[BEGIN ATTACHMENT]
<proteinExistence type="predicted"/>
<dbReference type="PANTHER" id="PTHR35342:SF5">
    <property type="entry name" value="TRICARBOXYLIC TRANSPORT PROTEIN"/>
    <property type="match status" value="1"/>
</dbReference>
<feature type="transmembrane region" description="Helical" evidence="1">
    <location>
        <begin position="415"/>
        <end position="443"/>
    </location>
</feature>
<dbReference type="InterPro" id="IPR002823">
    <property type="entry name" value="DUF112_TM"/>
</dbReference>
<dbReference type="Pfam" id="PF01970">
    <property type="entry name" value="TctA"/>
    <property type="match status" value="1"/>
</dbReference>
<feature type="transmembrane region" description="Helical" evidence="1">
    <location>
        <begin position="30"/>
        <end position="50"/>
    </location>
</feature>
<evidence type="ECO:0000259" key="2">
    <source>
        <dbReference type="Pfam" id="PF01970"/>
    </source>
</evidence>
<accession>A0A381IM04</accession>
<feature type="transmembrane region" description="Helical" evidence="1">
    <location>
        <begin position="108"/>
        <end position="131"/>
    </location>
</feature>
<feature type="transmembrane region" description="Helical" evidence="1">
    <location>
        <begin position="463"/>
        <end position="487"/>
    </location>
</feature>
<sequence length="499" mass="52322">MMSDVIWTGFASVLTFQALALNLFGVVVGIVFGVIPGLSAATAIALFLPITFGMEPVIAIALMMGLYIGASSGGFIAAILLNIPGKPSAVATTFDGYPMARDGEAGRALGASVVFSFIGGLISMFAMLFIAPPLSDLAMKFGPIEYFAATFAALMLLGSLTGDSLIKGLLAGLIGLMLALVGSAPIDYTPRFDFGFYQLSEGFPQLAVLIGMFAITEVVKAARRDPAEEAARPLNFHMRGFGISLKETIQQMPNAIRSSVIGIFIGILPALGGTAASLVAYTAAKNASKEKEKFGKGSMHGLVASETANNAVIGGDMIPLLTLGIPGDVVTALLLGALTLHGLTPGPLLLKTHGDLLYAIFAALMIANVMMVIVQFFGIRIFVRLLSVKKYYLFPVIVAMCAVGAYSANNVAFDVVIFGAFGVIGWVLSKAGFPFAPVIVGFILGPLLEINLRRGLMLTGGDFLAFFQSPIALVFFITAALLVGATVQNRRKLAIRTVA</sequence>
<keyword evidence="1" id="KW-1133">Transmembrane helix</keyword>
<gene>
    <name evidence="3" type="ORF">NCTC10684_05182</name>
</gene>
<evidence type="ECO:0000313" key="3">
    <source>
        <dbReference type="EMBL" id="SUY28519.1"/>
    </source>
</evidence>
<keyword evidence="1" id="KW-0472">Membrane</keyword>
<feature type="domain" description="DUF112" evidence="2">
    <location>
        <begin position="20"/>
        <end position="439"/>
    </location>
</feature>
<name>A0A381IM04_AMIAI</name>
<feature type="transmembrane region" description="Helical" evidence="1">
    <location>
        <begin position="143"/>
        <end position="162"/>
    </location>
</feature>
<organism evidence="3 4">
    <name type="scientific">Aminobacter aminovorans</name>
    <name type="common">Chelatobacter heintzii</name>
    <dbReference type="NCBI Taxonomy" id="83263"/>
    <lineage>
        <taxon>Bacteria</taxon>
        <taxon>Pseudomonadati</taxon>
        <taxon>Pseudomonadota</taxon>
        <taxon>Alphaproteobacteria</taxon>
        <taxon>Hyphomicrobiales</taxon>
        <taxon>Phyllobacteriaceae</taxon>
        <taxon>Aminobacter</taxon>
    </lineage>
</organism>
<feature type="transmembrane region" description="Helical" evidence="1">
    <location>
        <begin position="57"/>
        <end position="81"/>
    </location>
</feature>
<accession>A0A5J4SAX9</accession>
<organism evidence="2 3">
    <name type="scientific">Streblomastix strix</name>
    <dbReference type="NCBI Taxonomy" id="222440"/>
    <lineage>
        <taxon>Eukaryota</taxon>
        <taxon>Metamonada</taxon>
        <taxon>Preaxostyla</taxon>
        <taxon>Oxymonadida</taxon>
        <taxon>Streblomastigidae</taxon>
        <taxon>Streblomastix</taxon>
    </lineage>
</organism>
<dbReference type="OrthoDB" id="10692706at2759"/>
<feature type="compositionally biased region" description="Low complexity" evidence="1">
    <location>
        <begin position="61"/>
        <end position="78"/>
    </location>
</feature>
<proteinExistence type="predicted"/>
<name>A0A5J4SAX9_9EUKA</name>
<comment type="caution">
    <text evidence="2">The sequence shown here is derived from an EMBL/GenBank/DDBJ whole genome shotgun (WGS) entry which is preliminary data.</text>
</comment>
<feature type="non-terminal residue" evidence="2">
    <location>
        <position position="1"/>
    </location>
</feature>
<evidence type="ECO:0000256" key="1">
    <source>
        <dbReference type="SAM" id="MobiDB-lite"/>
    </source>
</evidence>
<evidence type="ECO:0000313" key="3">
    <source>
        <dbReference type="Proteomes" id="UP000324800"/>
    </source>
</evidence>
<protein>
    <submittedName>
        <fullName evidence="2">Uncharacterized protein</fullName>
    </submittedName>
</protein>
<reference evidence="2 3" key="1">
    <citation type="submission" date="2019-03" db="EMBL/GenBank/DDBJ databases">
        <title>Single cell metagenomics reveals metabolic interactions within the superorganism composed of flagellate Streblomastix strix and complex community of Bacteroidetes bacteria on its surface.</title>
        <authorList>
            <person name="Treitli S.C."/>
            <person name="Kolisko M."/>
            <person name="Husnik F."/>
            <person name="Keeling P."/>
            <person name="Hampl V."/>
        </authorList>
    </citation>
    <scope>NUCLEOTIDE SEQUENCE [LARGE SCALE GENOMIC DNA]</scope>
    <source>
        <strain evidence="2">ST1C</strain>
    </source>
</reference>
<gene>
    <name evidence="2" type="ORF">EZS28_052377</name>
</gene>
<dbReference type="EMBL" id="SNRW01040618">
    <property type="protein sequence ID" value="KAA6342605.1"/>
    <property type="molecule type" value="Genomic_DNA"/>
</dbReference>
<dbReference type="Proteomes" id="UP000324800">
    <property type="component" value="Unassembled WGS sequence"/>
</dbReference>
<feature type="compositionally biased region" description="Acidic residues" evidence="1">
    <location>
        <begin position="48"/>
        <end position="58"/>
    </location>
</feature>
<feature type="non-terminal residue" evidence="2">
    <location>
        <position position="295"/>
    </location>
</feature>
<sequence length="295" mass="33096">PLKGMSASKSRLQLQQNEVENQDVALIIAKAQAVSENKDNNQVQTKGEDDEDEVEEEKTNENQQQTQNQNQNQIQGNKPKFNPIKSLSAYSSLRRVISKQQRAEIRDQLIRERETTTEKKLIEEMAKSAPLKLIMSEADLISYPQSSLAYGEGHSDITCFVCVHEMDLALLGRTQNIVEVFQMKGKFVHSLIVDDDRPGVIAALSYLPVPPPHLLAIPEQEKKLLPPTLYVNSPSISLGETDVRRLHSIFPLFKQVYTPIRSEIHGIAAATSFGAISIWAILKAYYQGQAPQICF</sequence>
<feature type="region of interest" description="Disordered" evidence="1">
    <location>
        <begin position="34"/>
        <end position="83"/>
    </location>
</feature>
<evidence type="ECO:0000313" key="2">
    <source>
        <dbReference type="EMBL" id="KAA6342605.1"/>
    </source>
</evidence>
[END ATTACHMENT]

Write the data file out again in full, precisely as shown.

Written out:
<proteinExistence type="predicted"/>
<dbReference type="PANTHER" id="PTHR35342:SF5">
    <property type="entry name" value="TRICARBOXYLIC TRANSPORT PROTEIN"/>
    <property type="match status" value="1"/>
</dbReference>
<feature type="transmembrane region" description="Helical" evidence="1">
    <location>
        <begin position="415"/>
        <end position="443"/>
    </location>
</feature>
<dbReference type="InterPro" id="IPR002823">
    <property type="entry name" value="DUF112_TM"/>
</dbReference>
<dbReference type="Pfam" id="PF01970">
    <property type="entry name" value="TctA"/>
    <property type="match status" value="1"/>
</dbReference>
<feature type="transmembrane region" description="Helical" evidence="1">
    <location>
        <begin position="30"/>
        <end position="50"/>
    </location>
</feature>
<evidence type="ECO:0000259" key="2">
    <source>
        <dbReference type="Pfam" id="PF01970"/>
    </source>
</evidence>
<accession>A0A381IM04</accession>
<feature type="transmembrane region" description="Helical" evidence="1">
    <location>
        <begin position="108"/>
        <end position="131"/>
    </location>
</feature>
<feature type="transmembrane region" description="Helical" evidence="1">
    <location>
        <begin position="463"/>
        <end position="487"/>
    </location>
</feature>
<sequence length="499" mass="52322">MMSDVIWTGFASVLTFQALALNLFGVVVGIVFGVIPGLSAATAIALFLPITFGMEPVIAIALMMGLYIGASSGGFIAAILLNIPGKPSAVATTFDGYPMARDGEAGRALGASVVFSFIGGLISMFAMLFIAPPLSDLAMKFGPIEYFAATFAALMLLGSLTGDSLIKGLLAGLIGLMLALVGSAPIDYTPRFDFGFYQLSEGFPQLAVLIGMFAITEVVKAARRDPAEEAARPLNFHMRGFGISLKETIQQMPNAIRSSVIGIFIGILPALGGTAASLVAYTAAKNASKEKEKFGKGSMHGLVASETANNAVIGGDMIPLLTLGIPGDVVTALLLGALTLHGLTPGPLLLKTHGDLLYAIFAALMIANVMMVIVQFFGIRIFVRLLSVKKYYLFPVIVAMCAVGAYSANNVAFDVVIFGAFGVIGWVLSKAGFPFAPVIVGFILGPLLEINLRRGLMLTGGDFLAFFQSPIALVFFITAALLVGATVQNRRKLAIRTVA</sequence>
<keyword evidence="1" id="KW-1133">Transmembrane helix</keyword>
<gene>
    <name evidence="3" type="ORF">NCTC10684_05182</name>
</gene>
<evidence type="ECO:0000313" key="3">
    <source>
        <dbReference type="EMBL" id="SUY28519.1"/>
    </source>
</evidence>
<keyword evidence="1" id="KW-0472">Membrane</keyword>
<feature type="domain" description="DUF112" evidence="2">
    <location>
        <begin position="20"/>
        <end position="439"/>
    </location>
</feature>
<name>A0A381IM04_AMIAI</name>
<feature type="transmembrane region" description="Helical" evidence="1">
    <location>
        <begin position="143"/>
        <end position="162"/>
    </location>
</feature>
<organism evidence="3 4">
    <name type="scientific">Aminobacter aminovorans</name>
    <name type="common">Chelatobacter heintzii</name>
    <dbReference type="NCBI Taxonomy" id="83263"/>
    <lineage>
        <taxon>Bacteria</taxon>
        <taxon>Pseudomonadati</taxon>
        <taxon>Pseudomonadota</taxon>
        <taxon>Alphaproteobacteria</taxon>
        <taxon>Hyphomicrobiales</taxon>
        <taxon>Phyllobacteriaceae</taxon>
        <taxon>Aminobacter</taxon>
    </lineage>
</organism>
<feature type="transmembrane region" description="Helical" evidence="1">
    <location>
        <begin position="57"/>
        <end position="81"/>
    </location>
</feature>
<accession>A0A5J4SAX9</accession>
<organism evidence="2 3">
    <name type="scientific">Streblomastix strix</name>
    <dbReference type="NCBI Taxonomy" id="222440"/>
    <lineage>
        <taxon>Eukaryota</taxon>
        <taxon>Metamonada</taxon>
        <taxon>Preaxostyla</taxon>
        <taxon>Oxymonadida</taxon>
        <taxon>Streblomastigidae</taxon>
        <taxon>Streblomastix</taxon>
    </lineage>
</organism>
<dbReference type="OrthoDB" id="10692706at2759"/>
<feature type="compositionally biased region" description="Low complexity" evidence="1">
    <location>
        <begin position="61"/>
        <end position="78"/>
    </location>
</feature>
<proteinExistence type="predicted"/>
<name>A0A5J4SAX9_9EUKA</name>
<comment type="caution">
    <text evidence="2">The sequence shown here is derived from an EMBL/GenBank/DDBJ whole genome shotgun (WGS) entry which is preliminary data.</text>
</comment>
<feature type="non-terminal residue" evidence="2">
    <location>
        <position position="1"/>
    </location>
</feature>
<evidence type="ECO:0000256" key="1">
    <source>
        <dbReference type="SAM" id="MobiDB-lite"/>
    </source>
</evidence>
<evidence type="ECO:0000313" key="3">
    <source>
        <dbReference type="Proteomes" id="UP000324800"/>
    </source>
</evidence>
<protein>
    <submittedName>
        <fullName evidence="2">Uncharacterized protein</fullName>
    </submittedName>
</protein>
<reference evidence="2 3" key="1">
    <citation type="submission" date="2019-03" db="EMBL/GenBank/DDBJ databases">
        <title>Single cell metagenomics reveals metabolic interactions within the superorganism composed of flagellate Streblomastix strix and complex community of Bacteroidetes bacteria on its surface.</title>
        <authorList>
            <person name="Treitli S.C."/>
            <person name="Kolisko M."/>
            <person name="Husnik F."/>
            <person name="Keeling P."/>
            <person name="Hampl V."/>
        </authorList>
    </citation>
    <scope>NUCLEOTIDE SEQUENCE [LARGE SCALE GENOMIC DNA]</scope>
    <source>
        <strain evidence="2">ST1C</strain>
    </source>
</reference>
<gene>
    <name evidence="2" type="ORF">EZS28_052377</name>
</gene>
<dbReference type="EMBL" id="SNRW01040618">
    <property type="protein sequence ID" value="KAA6342605.1"/>
    <property type="molecule type" value="Genomic_DNA"/>
</dbReference>
<dbReference type="Proteomes" id="UP000324800">
    <property type="component" value="Unassembled WGS sequence"/>
</dbReference>
<feature type="compositionally biased region" description="Acidic residues" evidence="1">
    <location>
        <begin position="48"/>
        <end position="58"/>
    </location>
</feature>
<feature type="non-terminal residue" evidence="2">
    <location>
        <position position="295"/>
    </location>
</feature>
<sequence length="295" mass="33096">PLKGMSASKSRLQLQQNEVENQDVALIIAKAQAVSENKDNNQVQTKGEDDEDEVEEEKTNENQQQTQNQNQNQIQGNKPKFNPIKSLSAYSSLRRVISKQQRAEIRDQLIRERETTTEKKLIEEMAKSAPLKLIMSEADLISYPQSSLAYGEGHSDITCFVCVHEMDLALLGRTQNIVEVFQMKGKFVHSLIVDDDRPGVIAALSYLPVPPPHLLAIPEQEKKLLPPTLYVNSPSISLGETDVRRLHSIFPLFKQVYTPIRSEIHGIAAATSFGAISIWAILKAYYQGQAPQICF</sequence>
<feature type="region of interest" description="Disordered" evidence="1">
    <location>
        <begin position="34"/>
        <end position="83"/>
    </location>
</feature>
<evidence type="ECO:0000313" key="2">
    <source>
        <dbReference type="EMBL" id="KAA6342605.1"/>
    </source>
</evidence>